Elemental Beverage Company turns hot coffee cold with Snapchiller

Elemental Beverage Company Snapchiller

Elemental Beverage Company is shifting the beverage paradigm by developing technology that preserves and enhances the aroma and flavour of coffee – but cold. 

In theory, turning hot coffee into cold in less than 60 seconds sounds like a magic trick straight out of a Harry Potter movie, but one company has made it a reality. 

Elemental Beverage Company has created the Snapchiller, a machine that combines thermodynamics, engineering, and artistry to transform hot beverages into cold drinks on demand.

Making its debut at this year’s Specialty Coffee Association Expo in Boston, the Snapchiller had heads turning as patrons were prompted with the question: “Want to see hot coffee become cold in less than a minute?” As crowds gathered, eyes fixated on the machine as hot brewed coffee was poured into the top chamber of the Snapchiller before the liquid filtered down the magnetic coils and extracted into a cup at -10°C. 

Elemental Beverage Chief Alchemist and Co-Founder David Dussault says fresh coffee is key to the ultimate flavour experience. To him, it represents magical flavours in the cup, but says this magic was lost when it came to cold coffee available on the market. 

“I’m sensitive to coffee being fresh, and I couldn’t find a fresh cold coffee. I even tried putting my own coffee in a freezer with ice, but the magic was lost,” he says. “My solution, as an engineer, was to figure out how to change the temperature of coffee without oxidisation so the coffee doesn’t go stale, and find a way to make cold coffee, tea, and cocktails better than iced, refrigerated, or cold brewed products.”

Dave, a graduate at Massachusetts Institute of Technology (MIT), used his university experience to develop a patented technology that combines thermodynamics with heat exchange technology to rapidly cool liquids to temperatures as low as -23°C. David then worked with industrial designers and found a passionate partner to help finance his idea and bring the Snapchilling concept to life.

“Snapchilling preserves all the flavours of a hot coffee, unlike any other method for making cold coffee,” says Ryan McDonnell, Chief Coffee and Tea Officer of Elemental Beverage Company. “Coffee is incredibly volatile at high temperatures, meaning its aromas are rising to our nose and out of the drink. From the moment coffee is brewed, it’s starting to chemically break down. By Snapchilling the coffee, we can experience flavours at a more drinkable temperature, without them dissipating into the air.”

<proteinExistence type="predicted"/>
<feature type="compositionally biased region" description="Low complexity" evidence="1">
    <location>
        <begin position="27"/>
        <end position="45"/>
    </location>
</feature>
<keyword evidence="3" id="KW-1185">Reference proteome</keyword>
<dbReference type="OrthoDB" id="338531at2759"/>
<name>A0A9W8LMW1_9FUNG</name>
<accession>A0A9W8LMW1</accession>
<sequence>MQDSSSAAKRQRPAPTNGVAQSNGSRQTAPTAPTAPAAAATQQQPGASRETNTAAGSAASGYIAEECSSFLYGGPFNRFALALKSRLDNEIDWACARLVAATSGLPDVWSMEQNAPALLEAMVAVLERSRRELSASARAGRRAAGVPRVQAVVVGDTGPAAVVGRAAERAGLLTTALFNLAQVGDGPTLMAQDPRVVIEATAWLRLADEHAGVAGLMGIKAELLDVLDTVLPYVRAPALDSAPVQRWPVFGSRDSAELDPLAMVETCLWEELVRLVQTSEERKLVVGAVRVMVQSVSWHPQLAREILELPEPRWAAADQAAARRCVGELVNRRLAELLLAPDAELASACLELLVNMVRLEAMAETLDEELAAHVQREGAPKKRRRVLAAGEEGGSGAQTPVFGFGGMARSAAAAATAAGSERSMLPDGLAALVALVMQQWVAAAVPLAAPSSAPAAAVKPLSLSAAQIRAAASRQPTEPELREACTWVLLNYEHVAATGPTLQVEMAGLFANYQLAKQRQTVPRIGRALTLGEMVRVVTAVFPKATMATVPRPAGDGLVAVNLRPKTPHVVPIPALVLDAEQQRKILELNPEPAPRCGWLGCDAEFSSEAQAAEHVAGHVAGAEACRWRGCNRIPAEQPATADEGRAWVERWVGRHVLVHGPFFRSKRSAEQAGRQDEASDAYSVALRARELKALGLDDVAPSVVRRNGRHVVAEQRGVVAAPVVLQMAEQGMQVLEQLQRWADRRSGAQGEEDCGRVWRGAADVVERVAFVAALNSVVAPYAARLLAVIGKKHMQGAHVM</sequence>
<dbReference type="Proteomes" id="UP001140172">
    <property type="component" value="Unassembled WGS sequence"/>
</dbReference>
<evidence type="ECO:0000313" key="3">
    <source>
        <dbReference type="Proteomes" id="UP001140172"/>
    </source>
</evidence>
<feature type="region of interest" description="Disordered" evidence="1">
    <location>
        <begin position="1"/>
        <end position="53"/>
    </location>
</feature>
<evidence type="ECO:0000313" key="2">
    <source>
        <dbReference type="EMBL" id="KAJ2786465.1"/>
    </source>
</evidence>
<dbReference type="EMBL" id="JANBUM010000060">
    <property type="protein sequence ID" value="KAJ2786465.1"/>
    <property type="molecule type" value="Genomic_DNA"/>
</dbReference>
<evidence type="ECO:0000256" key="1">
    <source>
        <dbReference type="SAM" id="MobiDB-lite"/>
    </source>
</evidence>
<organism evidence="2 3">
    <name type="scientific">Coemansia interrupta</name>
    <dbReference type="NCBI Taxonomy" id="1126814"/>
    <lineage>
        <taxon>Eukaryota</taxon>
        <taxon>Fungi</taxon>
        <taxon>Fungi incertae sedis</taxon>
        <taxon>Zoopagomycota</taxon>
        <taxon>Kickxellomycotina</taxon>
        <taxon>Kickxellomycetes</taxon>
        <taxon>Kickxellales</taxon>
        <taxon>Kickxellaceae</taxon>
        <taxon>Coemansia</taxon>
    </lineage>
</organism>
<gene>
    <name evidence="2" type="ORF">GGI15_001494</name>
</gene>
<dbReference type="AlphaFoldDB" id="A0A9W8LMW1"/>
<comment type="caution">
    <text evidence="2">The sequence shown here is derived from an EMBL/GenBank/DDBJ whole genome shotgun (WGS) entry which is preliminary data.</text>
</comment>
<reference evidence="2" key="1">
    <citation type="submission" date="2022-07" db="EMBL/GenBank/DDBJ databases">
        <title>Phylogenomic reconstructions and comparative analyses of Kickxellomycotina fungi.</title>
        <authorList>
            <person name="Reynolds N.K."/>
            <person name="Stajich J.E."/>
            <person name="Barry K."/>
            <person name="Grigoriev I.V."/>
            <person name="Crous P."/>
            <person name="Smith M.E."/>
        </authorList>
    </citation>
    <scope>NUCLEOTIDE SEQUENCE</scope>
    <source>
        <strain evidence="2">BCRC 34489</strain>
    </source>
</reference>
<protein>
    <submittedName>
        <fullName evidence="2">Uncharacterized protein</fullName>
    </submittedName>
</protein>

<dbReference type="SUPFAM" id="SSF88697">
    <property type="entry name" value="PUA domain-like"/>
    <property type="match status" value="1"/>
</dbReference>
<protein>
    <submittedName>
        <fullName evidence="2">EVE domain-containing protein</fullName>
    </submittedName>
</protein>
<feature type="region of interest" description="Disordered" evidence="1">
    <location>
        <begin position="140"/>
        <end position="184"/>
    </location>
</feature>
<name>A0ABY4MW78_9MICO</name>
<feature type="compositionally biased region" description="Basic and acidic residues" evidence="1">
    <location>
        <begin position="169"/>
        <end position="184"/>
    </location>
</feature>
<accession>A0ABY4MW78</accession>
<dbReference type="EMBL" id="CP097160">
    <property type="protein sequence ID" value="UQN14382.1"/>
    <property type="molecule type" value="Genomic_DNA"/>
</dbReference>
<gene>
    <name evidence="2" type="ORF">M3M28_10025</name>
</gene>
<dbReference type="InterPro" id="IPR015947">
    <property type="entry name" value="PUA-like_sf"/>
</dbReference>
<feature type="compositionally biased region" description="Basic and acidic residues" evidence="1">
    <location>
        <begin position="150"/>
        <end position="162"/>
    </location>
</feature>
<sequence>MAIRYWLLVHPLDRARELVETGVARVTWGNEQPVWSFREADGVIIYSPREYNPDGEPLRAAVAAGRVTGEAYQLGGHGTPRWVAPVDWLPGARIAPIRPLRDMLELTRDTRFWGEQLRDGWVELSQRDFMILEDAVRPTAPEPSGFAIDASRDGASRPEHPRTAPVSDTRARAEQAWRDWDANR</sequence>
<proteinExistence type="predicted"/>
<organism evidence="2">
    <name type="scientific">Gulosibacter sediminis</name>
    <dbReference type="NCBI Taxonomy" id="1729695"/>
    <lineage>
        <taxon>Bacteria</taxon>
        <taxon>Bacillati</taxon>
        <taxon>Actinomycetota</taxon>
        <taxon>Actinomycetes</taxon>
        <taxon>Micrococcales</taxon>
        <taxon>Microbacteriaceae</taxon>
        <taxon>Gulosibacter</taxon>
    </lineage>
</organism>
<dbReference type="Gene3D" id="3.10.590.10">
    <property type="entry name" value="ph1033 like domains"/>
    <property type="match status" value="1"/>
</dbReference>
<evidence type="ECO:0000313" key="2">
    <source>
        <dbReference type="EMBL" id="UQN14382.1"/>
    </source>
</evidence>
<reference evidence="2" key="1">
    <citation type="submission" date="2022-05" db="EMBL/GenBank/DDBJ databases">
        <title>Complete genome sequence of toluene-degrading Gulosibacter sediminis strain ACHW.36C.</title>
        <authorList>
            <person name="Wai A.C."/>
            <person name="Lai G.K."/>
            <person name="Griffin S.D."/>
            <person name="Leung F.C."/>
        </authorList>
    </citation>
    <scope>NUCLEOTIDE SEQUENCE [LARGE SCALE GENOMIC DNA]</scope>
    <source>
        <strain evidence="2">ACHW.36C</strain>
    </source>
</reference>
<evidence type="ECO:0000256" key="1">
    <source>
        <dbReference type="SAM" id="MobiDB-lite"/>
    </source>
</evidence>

“Now the magic happens,” Dave says. “There’s no ice, no dilution, and no oxidisation, so the product doesn’t become stale. George Howell [Founder of US coffee roaster George Howell Coffee] told me he had been looking for a machine like this this year. He’s now got three of our machines and uses the Snapchiller for pour overs and chilling drip coffees.”

The Snapchiller is available in 16-ounce volumes for restaurants, high volume cafés, and bars. Ready-to-drink Snapchilled coffees in 12-ounce cans or commercial-grade kegs are also available.

Elemental Beverage CEO Jonathan Chen says because some coffees work better in the Snapchiller compared to others, it’s important to experiment with different temperature profiles and set the precise temperature to suit even the most complex of single origins. Elemental Beverage Company has even Snapchilled Producer Joseph Brodsky’s Founder’s Selection Gesha from Ninety Plus Estates.

“For a lot of people, cold coffee from the Snapchiller will be the first time they really experience particular flavour descriptors,” Jonathan says. “You know when someone asks if you can identify the strawberry or blueberry notes and you struggle to identify them in your cup of hot coffee? Well, for the first time, a lot of people will finally experience it because Snapchilling the coffee immediately preserves and amplifies flavour without compromising on taste. It will be a whole new level of coffee appreciation.”

The Snapchiller will be making shipments at the end of 2019. Ready-to-drink cans are available now. 

This article appears in the June 2019 edition of BeanScene. Subscribe HERE.

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